LONDON (Reuters) - The number of new drugs approved for sale by regulators may be rising but manufacturers are still struggling to get a decent bang for their research buck, according to a report on Tuesday.
The global pharmaceuticals industry is trying to replenish its medicine chest after a wave of patent expiries that peaked in 2012. Optimism has been growing that the industry might have been getting the formula right as more products, especially for cancer and rare diseases, win approval.
The latest annual productivity study by Deloitte and Thomson Reuters, however, reveals a continuing decline in projected returns on investment in late-stage drug research and development (R&D).
For 2013, the average internal rate of return (IRR) from R&D was estimated at just 4.8 percent, down from 7.2 percent last year and 10.5 percent in 2010. Over the same four-year period, the average cost of developing new medicines has risen by 18 percent to $1.3 billion (£794.6 million), the study added.
Significantly, the average forecast peak sales of each new drug has dropped by 43 percent to $466 million in 2013 from $816 million in 2010, reflecting the impact of austerity measures on health spending, plus a shift to more niche drugs.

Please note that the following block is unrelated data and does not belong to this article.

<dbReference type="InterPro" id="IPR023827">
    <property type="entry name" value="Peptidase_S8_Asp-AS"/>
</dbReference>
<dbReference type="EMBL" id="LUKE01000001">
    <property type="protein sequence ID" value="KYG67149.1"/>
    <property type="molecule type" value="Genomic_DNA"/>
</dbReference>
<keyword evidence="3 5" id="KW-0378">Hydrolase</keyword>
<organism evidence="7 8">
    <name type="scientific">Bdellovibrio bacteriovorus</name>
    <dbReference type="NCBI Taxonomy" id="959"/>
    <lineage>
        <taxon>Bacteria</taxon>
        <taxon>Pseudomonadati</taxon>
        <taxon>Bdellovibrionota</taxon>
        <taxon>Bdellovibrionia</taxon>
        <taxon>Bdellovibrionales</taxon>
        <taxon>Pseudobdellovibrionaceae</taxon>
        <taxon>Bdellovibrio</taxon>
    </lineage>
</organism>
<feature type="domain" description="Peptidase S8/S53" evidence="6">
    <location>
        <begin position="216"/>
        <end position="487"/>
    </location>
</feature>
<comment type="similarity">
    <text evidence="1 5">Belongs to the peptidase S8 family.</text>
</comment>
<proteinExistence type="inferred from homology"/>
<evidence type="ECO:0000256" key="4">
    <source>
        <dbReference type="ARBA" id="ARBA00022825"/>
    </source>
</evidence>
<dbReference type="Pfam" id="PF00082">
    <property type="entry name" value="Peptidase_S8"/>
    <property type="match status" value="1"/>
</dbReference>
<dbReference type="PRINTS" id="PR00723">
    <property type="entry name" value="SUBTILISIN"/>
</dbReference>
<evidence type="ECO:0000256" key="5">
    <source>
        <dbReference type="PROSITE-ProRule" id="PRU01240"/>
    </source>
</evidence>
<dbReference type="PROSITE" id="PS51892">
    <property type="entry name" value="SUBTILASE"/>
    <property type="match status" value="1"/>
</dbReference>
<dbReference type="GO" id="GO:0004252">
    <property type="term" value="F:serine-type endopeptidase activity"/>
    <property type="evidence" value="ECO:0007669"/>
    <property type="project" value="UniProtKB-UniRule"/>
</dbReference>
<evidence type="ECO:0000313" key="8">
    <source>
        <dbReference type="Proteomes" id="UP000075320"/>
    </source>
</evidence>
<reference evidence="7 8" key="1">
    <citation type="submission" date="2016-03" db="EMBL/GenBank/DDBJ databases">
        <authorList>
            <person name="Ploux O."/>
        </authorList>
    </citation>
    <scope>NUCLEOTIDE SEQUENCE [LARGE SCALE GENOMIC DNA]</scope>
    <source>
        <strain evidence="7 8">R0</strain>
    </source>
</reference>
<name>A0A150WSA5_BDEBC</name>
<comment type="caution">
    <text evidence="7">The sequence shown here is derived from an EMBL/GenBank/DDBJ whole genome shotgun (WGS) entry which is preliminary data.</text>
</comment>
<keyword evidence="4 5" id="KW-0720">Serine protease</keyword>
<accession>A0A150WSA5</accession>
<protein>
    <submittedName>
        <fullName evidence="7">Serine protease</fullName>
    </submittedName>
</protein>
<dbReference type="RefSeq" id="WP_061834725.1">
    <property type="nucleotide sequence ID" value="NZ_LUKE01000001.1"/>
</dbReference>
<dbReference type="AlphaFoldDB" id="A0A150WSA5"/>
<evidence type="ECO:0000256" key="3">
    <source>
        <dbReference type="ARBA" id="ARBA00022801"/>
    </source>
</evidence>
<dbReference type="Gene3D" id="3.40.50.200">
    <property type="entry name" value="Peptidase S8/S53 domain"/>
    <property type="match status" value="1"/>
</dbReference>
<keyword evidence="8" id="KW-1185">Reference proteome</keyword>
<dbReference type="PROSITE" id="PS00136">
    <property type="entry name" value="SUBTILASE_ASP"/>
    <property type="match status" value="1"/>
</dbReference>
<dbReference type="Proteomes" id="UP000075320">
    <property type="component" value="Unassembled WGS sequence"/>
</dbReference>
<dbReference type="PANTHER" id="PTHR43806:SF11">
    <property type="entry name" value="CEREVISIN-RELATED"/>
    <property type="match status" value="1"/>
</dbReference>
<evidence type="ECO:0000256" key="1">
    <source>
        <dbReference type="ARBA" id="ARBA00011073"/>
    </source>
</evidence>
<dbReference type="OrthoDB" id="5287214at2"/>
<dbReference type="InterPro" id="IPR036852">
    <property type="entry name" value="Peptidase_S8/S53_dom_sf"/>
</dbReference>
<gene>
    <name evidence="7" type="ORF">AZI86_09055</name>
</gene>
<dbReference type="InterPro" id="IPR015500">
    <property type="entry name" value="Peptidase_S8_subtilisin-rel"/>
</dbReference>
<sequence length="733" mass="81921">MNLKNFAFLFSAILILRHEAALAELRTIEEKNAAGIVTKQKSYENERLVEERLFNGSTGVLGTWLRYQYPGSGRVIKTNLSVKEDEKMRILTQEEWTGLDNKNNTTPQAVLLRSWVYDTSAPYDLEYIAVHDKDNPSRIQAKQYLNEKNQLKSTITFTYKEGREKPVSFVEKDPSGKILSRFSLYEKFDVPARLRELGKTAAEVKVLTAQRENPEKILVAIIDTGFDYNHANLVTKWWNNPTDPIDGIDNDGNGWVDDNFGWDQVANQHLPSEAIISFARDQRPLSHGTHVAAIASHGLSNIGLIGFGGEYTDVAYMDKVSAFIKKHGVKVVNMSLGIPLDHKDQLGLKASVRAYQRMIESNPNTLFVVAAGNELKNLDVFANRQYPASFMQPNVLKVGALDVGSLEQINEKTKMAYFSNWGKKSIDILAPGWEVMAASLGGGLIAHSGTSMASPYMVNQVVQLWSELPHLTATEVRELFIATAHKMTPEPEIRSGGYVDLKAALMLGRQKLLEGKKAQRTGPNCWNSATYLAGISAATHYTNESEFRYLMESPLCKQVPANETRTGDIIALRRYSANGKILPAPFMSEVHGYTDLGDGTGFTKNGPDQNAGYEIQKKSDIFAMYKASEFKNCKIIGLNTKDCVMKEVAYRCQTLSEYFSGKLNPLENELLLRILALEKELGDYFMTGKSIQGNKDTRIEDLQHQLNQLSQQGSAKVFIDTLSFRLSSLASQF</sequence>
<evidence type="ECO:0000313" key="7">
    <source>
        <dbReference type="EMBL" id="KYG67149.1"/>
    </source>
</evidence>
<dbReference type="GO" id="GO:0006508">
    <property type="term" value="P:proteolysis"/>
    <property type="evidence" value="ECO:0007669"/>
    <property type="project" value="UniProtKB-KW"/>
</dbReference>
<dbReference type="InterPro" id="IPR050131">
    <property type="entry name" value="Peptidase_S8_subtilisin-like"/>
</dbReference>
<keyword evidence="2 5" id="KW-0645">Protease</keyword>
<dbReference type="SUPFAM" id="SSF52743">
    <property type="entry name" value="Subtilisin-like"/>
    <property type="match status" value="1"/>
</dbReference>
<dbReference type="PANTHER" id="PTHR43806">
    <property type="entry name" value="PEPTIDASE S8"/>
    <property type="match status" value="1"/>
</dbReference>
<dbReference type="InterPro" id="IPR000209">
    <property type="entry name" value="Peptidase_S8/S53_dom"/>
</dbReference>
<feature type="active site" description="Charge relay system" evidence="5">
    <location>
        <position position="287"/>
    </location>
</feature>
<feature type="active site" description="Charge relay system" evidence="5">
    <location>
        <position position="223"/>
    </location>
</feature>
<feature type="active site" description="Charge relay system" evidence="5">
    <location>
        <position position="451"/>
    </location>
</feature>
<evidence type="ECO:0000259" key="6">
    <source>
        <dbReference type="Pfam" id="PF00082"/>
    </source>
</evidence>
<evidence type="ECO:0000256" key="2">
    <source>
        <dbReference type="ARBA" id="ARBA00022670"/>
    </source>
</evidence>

Although the figures paint a picture of overall decline, the average does hide a big divide in performance between leaders and laggards, with five of the 12 companies having a projected R&D return of more than 7 percent this year.
The difference in R&D success rates is evident in the wide variation in the cost of developing a new drug for different companies. Since the figure includes money spent on drugs that ultimately fail, the most successful firms have lower costs.
For the best performing company in the group, the average cost of developing a drug in 2013 was just $393 million, while at the other extreme one firm spent $3.08 billion.
The companies analysed in the study were Pfizer (PFE.N), Roche ROG.VX, Novartis NOVN.VX, Sanofi (SASY.PA), GlaxoSmithKline (GSK.L), Johnson & Johnson (JNJ.N), AstraZeneca (AZN.L), Merck & Co (MRK.N), Eli Lilly (LLY.N), Bristol-Myers Squibb (BMY.N), Takeda (4502.T) and Amgen (AMGN.O).
The study calculated IRRs for these companies by estimating the future value of sales from products in final-stage Phase III clinical trials, or those submitted for regulatory approval, using standard industry benchmarks for success rates.
Results for individual companies were not disclosed.
Editing by Mark Heinrich